Nothing was off topic. He was a reporters dream.

I suggested to Robin that he reveal more of himself and whats going on behind closed doors when the microphones are on. He smiled. Then politely shook his head no.

For me, I've always felt it's better to have that in the clubhouse. You have a few tricks up your sleeve for guys in different situations. That's just stuff I use with these guys in different situations whether it's a winning streak or losing streak. To be able to talk to guys and get through stuff and get them refocused and let them laugh in a tough situation. Some things have to be held back.

I told Ventura that I asked some players to describe him as a manager.

Do you want to hear what they said?

Not really.

They said some bad things about you. (I was joking).

Well, now I need names, he said sarcastically. Just give me their jersey numbers.

Heres what they said:

Robins like a player.
He doesnt look for the spotlight.
Hes the same in a winning streak as a losing streak.
Hed be a great manager for any ballclub.

Not being one for compliments, when I read this to Ventura he looked like I just ran my nails down a chalkboard.

For me, this is where I want to manage. This feels right to me, he said, trying desperately to get control back of the conversation. It's about these guys. Nothing happens without them.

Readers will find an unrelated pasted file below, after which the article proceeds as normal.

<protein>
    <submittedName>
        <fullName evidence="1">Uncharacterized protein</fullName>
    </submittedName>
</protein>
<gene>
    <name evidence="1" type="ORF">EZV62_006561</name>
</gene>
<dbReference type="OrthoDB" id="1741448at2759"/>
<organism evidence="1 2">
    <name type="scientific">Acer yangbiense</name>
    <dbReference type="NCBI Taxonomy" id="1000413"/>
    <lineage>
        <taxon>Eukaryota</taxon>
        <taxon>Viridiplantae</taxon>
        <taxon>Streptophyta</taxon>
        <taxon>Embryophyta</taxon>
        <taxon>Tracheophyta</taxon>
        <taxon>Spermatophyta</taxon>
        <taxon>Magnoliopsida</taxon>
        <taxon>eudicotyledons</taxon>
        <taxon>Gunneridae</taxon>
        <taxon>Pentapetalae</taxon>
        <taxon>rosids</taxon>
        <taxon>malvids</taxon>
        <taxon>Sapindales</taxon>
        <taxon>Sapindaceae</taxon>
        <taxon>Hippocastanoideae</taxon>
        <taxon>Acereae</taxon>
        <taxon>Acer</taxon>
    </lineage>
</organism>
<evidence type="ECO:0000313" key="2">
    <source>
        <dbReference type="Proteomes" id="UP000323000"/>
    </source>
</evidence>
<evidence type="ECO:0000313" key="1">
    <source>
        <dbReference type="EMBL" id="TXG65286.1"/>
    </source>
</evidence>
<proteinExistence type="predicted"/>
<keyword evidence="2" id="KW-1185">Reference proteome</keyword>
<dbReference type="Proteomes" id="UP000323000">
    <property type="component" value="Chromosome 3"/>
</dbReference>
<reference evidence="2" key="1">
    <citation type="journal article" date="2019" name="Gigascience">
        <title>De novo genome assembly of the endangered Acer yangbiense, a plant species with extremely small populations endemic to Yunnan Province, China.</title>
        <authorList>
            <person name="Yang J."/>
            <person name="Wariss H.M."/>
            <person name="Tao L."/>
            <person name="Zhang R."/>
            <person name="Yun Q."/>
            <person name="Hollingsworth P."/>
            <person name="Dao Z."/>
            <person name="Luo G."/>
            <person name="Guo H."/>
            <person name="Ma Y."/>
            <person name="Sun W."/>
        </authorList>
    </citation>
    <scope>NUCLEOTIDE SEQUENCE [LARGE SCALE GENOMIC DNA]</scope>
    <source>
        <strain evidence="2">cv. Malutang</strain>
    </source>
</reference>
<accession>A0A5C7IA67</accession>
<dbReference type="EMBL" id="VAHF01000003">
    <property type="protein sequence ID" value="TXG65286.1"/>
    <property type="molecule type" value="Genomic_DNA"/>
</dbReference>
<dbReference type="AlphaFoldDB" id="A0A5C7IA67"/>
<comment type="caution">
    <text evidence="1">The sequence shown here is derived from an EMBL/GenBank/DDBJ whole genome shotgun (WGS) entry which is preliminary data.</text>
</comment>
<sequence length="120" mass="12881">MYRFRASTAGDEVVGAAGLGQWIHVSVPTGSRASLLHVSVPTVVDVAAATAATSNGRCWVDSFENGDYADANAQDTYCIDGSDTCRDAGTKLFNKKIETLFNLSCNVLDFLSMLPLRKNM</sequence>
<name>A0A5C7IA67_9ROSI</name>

Where would the White Sox be without Ventura?

Something tells me not here. Not in first place and feeling theyre going to win every game like Robin said.

It was looking like a long, boring summer in Chicago.

Maybe not anymore.

What José Abreu knew was coming: White Sox wins and playoff-style baseball

What José Abreu knew was coming: White Sox wins and playoff-style baseball

This is what José Abreu has been waiting for.

This is what Abreu knew was coming.

This is what Abreu was talking about when he spent the entirety of last year saying how badly he wanted to be part of the franchise’s bright future.

“Something very big,” he said last summer, forecasting what the White Sox were building, “and I don’t want to leave here.”

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He later admitted he never even considered playing for another team during his brief time as a free agent last offseason. Heck, he didn’t even really make it to the winter, signing his new three-year contract to stay on the South Side before Thanksgiving.

He believed in the future. And now he’s seeing it.

The White Sox won their fifth straight game Monday night, a 6-4 victory over the Milwaukee Brewers that was dripping with playoff feeling, the kind of vibe that’s been absent from South Side baseball during the majority of Abreu’s time here. He’s yet to play for a team that’s finished the season north of .500.

But Monday, he delivered the game’s clutchest hit: a two-run homer that sent a 4-2 deficit to a 4-all tie in the seventh inning. A wild pitch brought the go-ahead run home the following inning, and the White Sox were winners.

Abreu’s personal heroics alone aren’t what’s made this year different. Those we've seen before. It’s what’s going on around him.